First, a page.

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Click to read more about my exoplanet transit observation!
Laura Lee, Embry-Riddle Aeronutical University, Prescott, AZ 86301 ​
Cynthia De La Rosa
Supervised by Dr. Brian Rachford (Professor) (Dated: 4/28/2019)

HAT-P 20 b Exoplanet Transit Observation​
Through methods of photometry on a candidate star, we were able to observe and analyze data
from an exoplanet transit. We used was HAT-P 20 as our target star where we were able to
determine the radius and transit duration of the exoplanet to be Rp = 0.885366Rj (Jupitr Radii)
and T14 = 0.098170 ± 0.015929 days respectively.
The measured radius of the planet was found
to be consistent with the accepted value of Rp = 0.86Rj with a percent difference of 2.32%. The
measured transit duration was not consistent with the accepted value and was out of its error range
of the value 0.077 days with a percent difference of 27.5%.
Swipe through the photo gallery
Click to learn more about our investigation!
Jordan Cabrera and Laura Lee, Embry-Riddle Aeronutical University, Prescott, AZ 86301
Calvin Carmichael and Zoe Crain
Supervised by Ellie Gretarrson (Professor) (Dated: October 7, 2019)

An Investigation on the Properties of Interferometry
Using a Helium-Neon laser, four mirrors, and a beamsplitter, we were able to create a Michelson
interferometer. We then used it to verify the sinusoidal behavior of the electromagnetic waves,
measure the index of refraction of glass, and examine circular fringes by combining radial wave
fronts with planar ones.
Our measured value for the index of refraction of the piece of glass we used
was ng = 1.3427 ± 0.0024. This value is consistent with the index of refraction for borosilicate glass
which has an index of refraction of 1.36. The fractional difference between our measured value and this value is 1.27%.
Click to learn more about what we found!
Laura Lee, John Norton, and Brennan Moore, Embry-Riddle Aeronutical University, Prescott, AZ 86301 (Dated: April 23, 2018)

Electron Diffraction
In this lab, the “interplanar spacing between scattering planes in a polycrystalline graphite lattice”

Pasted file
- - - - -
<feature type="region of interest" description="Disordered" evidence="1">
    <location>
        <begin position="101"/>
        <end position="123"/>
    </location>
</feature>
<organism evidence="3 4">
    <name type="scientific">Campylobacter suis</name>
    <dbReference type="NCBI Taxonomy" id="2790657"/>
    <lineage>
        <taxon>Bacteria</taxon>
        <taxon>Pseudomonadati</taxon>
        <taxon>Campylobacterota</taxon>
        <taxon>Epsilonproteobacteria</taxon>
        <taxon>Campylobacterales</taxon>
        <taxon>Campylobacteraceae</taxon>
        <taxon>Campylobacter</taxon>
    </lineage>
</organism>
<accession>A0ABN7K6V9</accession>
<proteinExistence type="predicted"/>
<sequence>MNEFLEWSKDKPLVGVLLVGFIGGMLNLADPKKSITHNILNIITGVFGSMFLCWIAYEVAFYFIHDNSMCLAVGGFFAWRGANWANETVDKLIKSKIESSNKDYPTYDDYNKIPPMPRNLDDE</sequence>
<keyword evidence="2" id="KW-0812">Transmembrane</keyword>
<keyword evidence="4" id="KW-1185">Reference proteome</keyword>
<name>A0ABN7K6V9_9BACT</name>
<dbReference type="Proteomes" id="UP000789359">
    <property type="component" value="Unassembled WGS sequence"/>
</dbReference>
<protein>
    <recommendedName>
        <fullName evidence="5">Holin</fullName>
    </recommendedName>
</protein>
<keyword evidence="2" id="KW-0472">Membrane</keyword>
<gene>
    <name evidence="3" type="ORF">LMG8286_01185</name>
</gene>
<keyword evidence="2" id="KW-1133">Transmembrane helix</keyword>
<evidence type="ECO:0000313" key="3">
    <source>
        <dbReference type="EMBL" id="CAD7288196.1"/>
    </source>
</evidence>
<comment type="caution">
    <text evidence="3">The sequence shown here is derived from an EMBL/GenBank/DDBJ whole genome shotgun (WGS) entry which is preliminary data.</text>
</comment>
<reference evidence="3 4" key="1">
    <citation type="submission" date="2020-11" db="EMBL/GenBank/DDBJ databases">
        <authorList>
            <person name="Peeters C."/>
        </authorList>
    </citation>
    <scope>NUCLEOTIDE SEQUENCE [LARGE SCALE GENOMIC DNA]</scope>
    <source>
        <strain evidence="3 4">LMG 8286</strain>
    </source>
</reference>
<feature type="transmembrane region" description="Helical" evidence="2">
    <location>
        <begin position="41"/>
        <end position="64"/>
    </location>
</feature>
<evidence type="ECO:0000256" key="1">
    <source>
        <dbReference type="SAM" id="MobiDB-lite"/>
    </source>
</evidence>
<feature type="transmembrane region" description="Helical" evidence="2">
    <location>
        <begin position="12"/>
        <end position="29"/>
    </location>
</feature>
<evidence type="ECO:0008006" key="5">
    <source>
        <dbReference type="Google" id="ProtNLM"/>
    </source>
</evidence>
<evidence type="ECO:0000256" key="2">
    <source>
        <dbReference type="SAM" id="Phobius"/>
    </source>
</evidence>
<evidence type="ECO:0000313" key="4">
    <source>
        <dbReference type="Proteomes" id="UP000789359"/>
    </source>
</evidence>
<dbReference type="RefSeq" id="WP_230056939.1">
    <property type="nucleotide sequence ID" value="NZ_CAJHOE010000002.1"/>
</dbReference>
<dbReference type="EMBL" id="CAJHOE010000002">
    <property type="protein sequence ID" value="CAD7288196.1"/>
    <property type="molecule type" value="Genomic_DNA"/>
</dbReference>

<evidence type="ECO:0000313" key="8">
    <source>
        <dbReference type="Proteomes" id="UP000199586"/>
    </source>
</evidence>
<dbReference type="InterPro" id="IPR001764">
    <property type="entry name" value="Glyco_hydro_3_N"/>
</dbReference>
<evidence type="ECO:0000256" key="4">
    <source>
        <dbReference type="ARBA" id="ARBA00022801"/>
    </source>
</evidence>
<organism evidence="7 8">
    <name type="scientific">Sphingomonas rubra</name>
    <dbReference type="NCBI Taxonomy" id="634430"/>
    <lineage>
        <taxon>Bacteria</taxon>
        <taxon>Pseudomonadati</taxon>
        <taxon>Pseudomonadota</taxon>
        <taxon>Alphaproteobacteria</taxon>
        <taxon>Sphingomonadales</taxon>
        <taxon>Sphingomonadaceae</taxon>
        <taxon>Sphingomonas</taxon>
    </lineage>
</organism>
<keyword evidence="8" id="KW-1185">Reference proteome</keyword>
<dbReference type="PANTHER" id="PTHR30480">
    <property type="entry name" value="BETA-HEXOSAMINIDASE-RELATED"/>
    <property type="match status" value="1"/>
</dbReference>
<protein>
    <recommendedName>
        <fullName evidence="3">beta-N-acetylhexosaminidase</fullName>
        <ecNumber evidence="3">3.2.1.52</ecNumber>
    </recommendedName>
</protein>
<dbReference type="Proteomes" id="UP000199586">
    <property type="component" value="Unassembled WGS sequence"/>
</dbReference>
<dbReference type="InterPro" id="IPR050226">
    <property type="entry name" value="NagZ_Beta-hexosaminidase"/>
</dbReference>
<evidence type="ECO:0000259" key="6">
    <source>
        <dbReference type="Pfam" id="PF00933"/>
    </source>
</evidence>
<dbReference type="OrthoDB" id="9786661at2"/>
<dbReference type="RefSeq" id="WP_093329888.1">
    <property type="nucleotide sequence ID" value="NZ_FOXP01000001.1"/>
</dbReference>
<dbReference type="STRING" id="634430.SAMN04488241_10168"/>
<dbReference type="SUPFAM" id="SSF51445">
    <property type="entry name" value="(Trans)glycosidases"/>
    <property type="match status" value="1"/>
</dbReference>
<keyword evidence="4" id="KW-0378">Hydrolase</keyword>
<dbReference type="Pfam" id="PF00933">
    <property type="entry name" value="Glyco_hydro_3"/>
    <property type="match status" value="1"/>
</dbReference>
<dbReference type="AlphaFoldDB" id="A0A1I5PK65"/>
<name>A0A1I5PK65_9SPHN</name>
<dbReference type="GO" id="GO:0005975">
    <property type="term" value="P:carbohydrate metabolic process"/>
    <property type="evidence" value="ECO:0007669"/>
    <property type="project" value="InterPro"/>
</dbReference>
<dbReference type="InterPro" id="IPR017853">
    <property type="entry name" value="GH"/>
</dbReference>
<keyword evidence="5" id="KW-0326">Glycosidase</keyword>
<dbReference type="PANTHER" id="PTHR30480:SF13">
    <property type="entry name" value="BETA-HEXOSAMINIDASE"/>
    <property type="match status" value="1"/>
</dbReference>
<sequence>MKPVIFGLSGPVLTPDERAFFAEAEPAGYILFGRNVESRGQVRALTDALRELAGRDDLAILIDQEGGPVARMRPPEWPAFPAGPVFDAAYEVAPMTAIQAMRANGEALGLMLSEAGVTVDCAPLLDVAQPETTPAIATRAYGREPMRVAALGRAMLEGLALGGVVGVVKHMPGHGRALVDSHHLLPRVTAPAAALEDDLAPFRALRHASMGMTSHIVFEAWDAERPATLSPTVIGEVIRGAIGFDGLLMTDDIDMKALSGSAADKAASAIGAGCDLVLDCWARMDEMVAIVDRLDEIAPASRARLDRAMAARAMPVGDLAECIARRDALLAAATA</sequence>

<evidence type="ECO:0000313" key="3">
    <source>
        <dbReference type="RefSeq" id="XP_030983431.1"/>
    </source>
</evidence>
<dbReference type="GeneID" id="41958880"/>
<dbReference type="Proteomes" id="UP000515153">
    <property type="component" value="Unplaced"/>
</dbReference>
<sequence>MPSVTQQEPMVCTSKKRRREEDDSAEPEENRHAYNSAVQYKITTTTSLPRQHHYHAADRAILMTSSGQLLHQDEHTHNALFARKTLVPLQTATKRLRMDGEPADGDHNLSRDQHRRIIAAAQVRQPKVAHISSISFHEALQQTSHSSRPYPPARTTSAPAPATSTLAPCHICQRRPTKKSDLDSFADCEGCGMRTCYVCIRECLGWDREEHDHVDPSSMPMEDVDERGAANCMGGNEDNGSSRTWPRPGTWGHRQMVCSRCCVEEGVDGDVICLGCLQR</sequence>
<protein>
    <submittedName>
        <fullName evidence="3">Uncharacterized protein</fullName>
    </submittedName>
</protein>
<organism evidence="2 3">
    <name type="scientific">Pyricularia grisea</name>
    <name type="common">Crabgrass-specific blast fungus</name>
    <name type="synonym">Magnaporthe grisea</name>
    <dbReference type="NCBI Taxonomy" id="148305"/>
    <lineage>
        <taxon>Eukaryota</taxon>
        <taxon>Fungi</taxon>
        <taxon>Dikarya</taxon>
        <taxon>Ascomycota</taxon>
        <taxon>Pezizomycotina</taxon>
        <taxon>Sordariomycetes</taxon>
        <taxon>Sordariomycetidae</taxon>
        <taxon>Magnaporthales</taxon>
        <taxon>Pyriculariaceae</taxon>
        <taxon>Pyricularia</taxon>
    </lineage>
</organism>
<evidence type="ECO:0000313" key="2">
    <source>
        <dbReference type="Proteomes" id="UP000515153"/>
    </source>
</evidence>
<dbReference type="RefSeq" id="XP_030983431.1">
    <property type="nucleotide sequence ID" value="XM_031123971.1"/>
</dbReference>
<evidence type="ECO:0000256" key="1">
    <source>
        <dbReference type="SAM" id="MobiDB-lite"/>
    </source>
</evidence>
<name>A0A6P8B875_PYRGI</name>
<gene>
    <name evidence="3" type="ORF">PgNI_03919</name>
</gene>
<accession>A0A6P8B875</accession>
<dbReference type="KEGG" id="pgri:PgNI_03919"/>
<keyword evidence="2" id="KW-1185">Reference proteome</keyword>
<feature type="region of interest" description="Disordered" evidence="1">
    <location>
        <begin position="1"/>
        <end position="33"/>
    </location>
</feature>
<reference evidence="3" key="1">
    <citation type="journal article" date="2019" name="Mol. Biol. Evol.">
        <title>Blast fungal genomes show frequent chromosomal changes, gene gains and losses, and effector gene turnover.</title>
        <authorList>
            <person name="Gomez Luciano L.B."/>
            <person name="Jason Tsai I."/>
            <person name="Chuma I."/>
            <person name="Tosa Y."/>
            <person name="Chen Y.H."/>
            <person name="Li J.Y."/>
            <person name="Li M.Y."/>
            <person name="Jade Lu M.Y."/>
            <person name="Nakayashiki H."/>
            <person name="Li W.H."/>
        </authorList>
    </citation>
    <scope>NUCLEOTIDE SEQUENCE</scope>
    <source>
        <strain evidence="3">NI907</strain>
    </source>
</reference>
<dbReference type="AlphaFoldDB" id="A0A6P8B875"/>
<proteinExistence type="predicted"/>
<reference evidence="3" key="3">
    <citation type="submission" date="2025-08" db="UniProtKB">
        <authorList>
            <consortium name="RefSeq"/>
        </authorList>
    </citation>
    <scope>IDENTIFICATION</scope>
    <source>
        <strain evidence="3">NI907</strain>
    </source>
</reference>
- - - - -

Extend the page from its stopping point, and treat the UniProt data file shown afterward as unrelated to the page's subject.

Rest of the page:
was measured [1]. By observing how electrons can obtain wavelike properties, known as the deBroglie
wavelength, one can better understand the characteristics of electron beams. Electrons of equal
energy are guided towards a graphite target in which the target has random alignment composing
of two main planes of scattering, d1 = 0.213 ± 0.005nm and d2 = 0.123 ± 0.005nm[2].
Because the crystals’ planes inside the target have proper alignment, one can observe Bragg diffraction as the beam from the “electron gun” bounces off the crystals. In order to discover the interplanar spacings
within the crystals, a fit of the “Bragg scattering angle (θ)” at different voltages is required [1].The
interplanar spacings were calculated to be d1 = 0.2508 ± 0.0012nm and d2 = 0.1464 ± 0.0004nm.
Click to read the full report!
Laura Lee,  John Norton, and Brennan Moore, Embry-Riddle Aeronutical University, Prescott, AZ 86301 (Dated: March 25, 2018)

Planck’s Constant - Measuring
In this lab, Planck’s constant, h, was measured through the use of the photoelectric effect. Planck’s constant is usually applied in quantum mechanics. From the photoelectric effect, electrons are ejected in which kinetic energy is able to be measured. On a cleansed metal surface, photons emit about five different energies/wavelengths.
The relationship between the photon’s frequency and the electron’s kinetic energy is linear, so, with this information, Planck’s constant, h, was able to be measured at (6.2314 ± 0.07665) × 10−34 m2kg s , and the work function bounding the electrons to the metal surface, φ, was (2.42695 ±0.035815) × 10−19V .
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